Elephant safari in Kenya alongside conservationist Saba Douglas-Hamilton
Four nights at this wonderful camp will allow you time immerse yourself in all on offer here. You can visit Iain Douglas-Hamilton’s Save the Elephants research centre, enjoy elephant watching and game drives, bush picnics and sundowners, manyatta (homestead) and school visits. If you’re feeling energetic you can hike up Ololokwe mountain, sacred to the local Samburu people or visit the famous Samburu singing wells. To complete an elephant inspired itinerary we can easily include a visit to the David Sheldrick elephant orphanage in Nairobi where baby elephant #Sokotei has been nursed back to health in the #ThisWildLife BBC2 documentary.
4 nights elephant safari at Elephant Watch Camp, with Saba Douglas-Hamilton
Elephant Watch Camp is a privately owner run tented camp in the Samburu National Reserve of northern Kenya. The camp is sits on the bank of the Ewaso Nyiro River, beneath big acacia and kigelia trees. This fantastic holiday includes:
• Saba Douglas-Hamilton – the highly acclaimed elephant conservationist and wildlife TV presenter of ‘This Wild Life’ and Big Cat Diaries – as your guide and host
• An exclusive afternoon with the researchers from Save The Elephants, tracking the elephants, collecting data and monitoring their behaviour
• The chance to experience first-hand the power and beauty of the Samburu elephants
• A private helicopter activity for three hours, visiting Mathews Range and Ol Lolokwe – the sacred Samburu mountain
• Unforgettable views of northern Kenya
• A safari off the beaten track, experiencing the fantastic wildlife in its natural habitat
• Return private flights from Nairobi to Samburu
• Five days with a maximum group size of ten guests
• Full board accommodation
• Beginning in Nairobi
Day 1 – Meet your guide and go on an elephant safari
4 nights at Elephant Watch Camp, Kenya
This special camp has just six individually styled tents with colourful cloth drapes and eclectic furniture. Each tent has an en-suite bathroom built around a tree with a flush loo and ‘safari shower’. Much of the furniture in the camp has been made from fallen trees, and locally woven mats provide comfort and colour on the floors. The camp has a good range of books, films and information about elephants, and the kitchen serves meals prepared with fresh ingredients from the owners’ farm.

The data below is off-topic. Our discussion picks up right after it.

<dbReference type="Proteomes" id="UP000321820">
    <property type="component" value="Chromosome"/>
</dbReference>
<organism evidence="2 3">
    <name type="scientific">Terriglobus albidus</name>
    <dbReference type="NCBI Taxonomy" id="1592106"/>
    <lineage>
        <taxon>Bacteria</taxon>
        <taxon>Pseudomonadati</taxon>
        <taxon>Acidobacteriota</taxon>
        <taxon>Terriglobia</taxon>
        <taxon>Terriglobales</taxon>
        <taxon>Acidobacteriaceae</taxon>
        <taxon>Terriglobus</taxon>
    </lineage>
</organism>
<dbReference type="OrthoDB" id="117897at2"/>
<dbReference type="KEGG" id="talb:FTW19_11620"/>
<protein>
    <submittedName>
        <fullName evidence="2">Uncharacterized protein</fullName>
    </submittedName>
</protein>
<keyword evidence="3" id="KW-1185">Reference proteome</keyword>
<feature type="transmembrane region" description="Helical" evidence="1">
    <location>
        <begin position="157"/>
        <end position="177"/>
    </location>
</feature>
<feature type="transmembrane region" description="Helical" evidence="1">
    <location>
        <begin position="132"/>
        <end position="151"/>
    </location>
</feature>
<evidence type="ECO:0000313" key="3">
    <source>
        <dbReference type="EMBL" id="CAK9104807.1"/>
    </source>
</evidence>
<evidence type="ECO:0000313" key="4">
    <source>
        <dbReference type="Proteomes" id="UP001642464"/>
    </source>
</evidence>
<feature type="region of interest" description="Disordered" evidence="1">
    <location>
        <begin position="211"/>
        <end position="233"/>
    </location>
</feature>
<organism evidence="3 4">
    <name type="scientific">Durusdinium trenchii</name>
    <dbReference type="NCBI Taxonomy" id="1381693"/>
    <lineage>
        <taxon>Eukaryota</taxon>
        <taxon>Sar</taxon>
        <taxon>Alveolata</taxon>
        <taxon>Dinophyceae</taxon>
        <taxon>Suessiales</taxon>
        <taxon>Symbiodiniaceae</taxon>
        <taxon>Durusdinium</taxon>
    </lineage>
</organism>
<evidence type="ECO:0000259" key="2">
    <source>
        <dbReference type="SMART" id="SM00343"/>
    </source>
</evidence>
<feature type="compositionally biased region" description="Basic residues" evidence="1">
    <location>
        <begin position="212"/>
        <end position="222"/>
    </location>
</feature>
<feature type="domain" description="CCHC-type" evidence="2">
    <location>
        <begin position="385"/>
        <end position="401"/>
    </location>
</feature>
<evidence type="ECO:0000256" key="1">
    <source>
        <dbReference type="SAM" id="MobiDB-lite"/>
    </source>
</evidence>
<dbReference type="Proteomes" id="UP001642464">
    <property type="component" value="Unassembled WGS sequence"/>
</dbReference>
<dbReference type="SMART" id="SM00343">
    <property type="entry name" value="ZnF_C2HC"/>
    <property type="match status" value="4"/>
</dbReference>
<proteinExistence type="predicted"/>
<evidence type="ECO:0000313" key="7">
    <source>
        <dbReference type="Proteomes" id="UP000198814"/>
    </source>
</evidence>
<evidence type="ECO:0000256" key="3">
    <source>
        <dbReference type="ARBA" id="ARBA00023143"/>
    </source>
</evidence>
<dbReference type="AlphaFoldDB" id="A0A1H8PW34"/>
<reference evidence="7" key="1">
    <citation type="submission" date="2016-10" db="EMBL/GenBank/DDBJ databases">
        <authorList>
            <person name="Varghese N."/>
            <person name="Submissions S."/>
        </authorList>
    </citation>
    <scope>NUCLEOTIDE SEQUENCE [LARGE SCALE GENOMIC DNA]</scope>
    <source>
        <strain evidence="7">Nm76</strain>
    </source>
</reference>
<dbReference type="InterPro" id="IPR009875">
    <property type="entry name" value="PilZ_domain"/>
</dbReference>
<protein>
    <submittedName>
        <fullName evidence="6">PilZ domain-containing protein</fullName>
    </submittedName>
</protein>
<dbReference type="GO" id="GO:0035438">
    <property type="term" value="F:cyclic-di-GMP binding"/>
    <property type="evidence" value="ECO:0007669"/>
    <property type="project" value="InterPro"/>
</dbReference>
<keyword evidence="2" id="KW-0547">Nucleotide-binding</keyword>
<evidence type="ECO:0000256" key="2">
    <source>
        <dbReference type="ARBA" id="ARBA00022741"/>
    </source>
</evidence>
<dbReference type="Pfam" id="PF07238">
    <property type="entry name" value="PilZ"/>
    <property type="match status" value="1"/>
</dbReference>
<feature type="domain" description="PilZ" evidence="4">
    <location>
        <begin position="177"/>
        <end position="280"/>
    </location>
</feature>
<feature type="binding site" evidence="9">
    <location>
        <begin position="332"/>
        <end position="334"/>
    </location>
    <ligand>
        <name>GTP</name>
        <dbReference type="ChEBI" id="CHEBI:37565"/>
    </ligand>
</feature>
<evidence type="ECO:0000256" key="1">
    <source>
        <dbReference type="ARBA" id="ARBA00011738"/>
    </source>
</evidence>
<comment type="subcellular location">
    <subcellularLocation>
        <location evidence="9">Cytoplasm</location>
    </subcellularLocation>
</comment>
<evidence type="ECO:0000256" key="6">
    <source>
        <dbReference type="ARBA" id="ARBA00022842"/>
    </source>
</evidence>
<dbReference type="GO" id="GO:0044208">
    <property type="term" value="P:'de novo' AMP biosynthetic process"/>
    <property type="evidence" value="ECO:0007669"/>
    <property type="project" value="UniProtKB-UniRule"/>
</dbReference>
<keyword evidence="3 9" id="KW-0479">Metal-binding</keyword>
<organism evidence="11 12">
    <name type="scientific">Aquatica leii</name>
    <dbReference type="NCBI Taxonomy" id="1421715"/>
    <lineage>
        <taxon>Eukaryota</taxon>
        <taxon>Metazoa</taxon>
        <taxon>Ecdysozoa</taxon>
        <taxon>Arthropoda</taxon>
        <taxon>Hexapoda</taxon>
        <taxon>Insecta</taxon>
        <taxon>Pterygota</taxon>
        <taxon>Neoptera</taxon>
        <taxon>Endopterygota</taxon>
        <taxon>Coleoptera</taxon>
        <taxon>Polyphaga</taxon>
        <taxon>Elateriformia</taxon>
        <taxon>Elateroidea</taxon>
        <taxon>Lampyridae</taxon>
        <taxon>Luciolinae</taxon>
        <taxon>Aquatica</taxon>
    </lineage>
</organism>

This afternoon after high tea you have the opportunity to go on your first game drive and familiarise yourself with the surrounding area. Your guide is your eyes and ears while you are here; all of the guides at Elephant Watch Camp have been trained by the researchers from Save The Elephants. This evening you return to camp in time for dinner and your first night in Elephant Watch Camp.
Day 2 – Volunteer with Save The Elephants research team
You have lunch with the field staff from Save The Elephants. Over lunch the research team will provide a short synopsis of the work Save The Elephants is doing in the fight to protect these wonderful animals. After lunch you head out with the research team in vehicles to find the elephants, so that you can assist with monitoring their behaviour and collect data from the orphan group. This evening you have a barbecue and drinks at the research centre with the field staff from Save The Elephants. You then have a night drive back to camp, your guide will be on the look out for any nocturnal animals.
Day 3 – Helicopter safari tour of the Esaso Nyiro River
With a bird’s eye view of the endless plains and wide skies, you land for a picnic breakfast on Mathews Range. Known as a ‘sky island’, the 150 km long Mathews Range rises from the dry desolate country exposing lush forested hills and craggy peaks. Natural springs and rivers flow through the valleys, and sacred sites of the Samburu lay hidden for feasting and dancing ceremonies. From Mathews Range you fly south east, over contrasting landscapes, quietly spotting wildlife, and on to Ol Lolokwe – northern Kenya’s most striking landmark.